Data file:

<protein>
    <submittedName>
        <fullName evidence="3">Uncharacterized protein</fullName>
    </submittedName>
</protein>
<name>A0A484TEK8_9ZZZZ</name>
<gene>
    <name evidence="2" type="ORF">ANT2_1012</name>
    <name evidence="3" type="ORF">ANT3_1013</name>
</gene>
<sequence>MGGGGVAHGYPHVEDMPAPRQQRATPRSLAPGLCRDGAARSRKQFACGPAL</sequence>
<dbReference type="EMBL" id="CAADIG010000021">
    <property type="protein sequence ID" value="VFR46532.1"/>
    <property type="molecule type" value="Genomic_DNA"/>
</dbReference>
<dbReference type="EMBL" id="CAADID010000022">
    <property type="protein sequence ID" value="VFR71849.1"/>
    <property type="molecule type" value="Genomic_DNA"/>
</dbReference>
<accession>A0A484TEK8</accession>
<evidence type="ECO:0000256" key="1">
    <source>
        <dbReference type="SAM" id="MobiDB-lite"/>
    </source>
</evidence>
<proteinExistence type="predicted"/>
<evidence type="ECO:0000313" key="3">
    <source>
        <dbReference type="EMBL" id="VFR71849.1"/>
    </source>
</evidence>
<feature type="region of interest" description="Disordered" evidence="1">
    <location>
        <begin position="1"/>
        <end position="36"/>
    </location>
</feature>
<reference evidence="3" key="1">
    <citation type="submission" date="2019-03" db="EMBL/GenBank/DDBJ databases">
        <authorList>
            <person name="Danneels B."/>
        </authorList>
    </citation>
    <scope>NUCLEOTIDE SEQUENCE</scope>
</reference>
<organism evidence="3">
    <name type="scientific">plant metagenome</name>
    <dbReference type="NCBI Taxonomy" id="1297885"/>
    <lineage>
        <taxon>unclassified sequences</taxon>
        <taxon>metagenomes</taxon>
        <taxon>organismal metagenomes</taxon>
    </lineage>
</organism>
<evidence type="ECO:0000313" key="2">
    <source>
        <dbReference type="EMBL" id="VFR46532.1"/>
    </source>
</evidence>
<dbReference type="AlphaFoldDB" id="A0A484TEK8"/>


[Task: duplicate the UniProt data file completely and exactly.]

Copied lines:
<protein>
    <submittedName>
        <fullName evidence="3">Uncharacterized protein</fullName>
    </submittedName>
</protein>
<name>A0A484TEK8_9ZZZZ</name>
<gene>
    <name evidence="2" type="ORF">ANT2_1012</name>
    <name evidence="3" type="ORF">ANT3_1013</name>
</gene>
<sequence>MGGGGVAHGYPHVEDMPAPRQQRATPRSLAPGLCRDGAARSRKQFACGPAL</sequence>
<dbReference type="EMBL" id="CAADIG010000021">
    <property type="protein sequence ID" value="VFR46532.1"/>
    <property type="molecule type" value="Genomic_DNA"/>
</dbReference>
<dbReference type="EMBL" id="CAADID010000022">
    <property type="protein sequence ID" value="VFR71849.1"/>
    <property type="molecule type" value="Genomic_DNA"/>
</dbReference>
<accession>A0A484TEK8</accession>
<evidence type="ECO:0000256" key="1">
    <source>
        <dbReference type="SAM" id="MobiDB-lite"/>
    </source>
</evidence>
<proteinExistence type="predicted"/>
<evidence type="ECO:0000313" key="3">
    <source>
        <dbReference type="EMBL" id="VFR71849.1"/>
    </source>
</evidence>
<feature type="region of interest" description="Disordered" evidence="1">
    <location>
        <begin position="1"/>
        <end position="36"/>
    </location>
</feature>
<reference evidence="3" key="1">
    <citation type="submission" date="2019-03" db="EMBL/GenBank/DDBJ databases">
        <authorList>
            <person name="Danneels B."/>
        </authorList>
    </citation>
    <scope>NUCLEOTIDE SEQUENCE</scope>
</reference>
<organism evidence="3">
    <name type="scientific">plant metagenome</name>
    <dbReference type="NCBI Taxonomy" id="1297885"/>
    <lineage>
        <taxon>unclassified sequences</taxon>
        <taxon>metagenomes</taxon>
        <taxon>organismal metagenomes</taxon>
    </lineage>
</organism>
<evidence type="ECO:0000313" key="2">
    <source>
        <dbReference type="EMBL" id="VFR46532.1"/>
    </source>
</evidence>
<dbReference type="AlphaFoldDB" id="A0A484TEK8"/>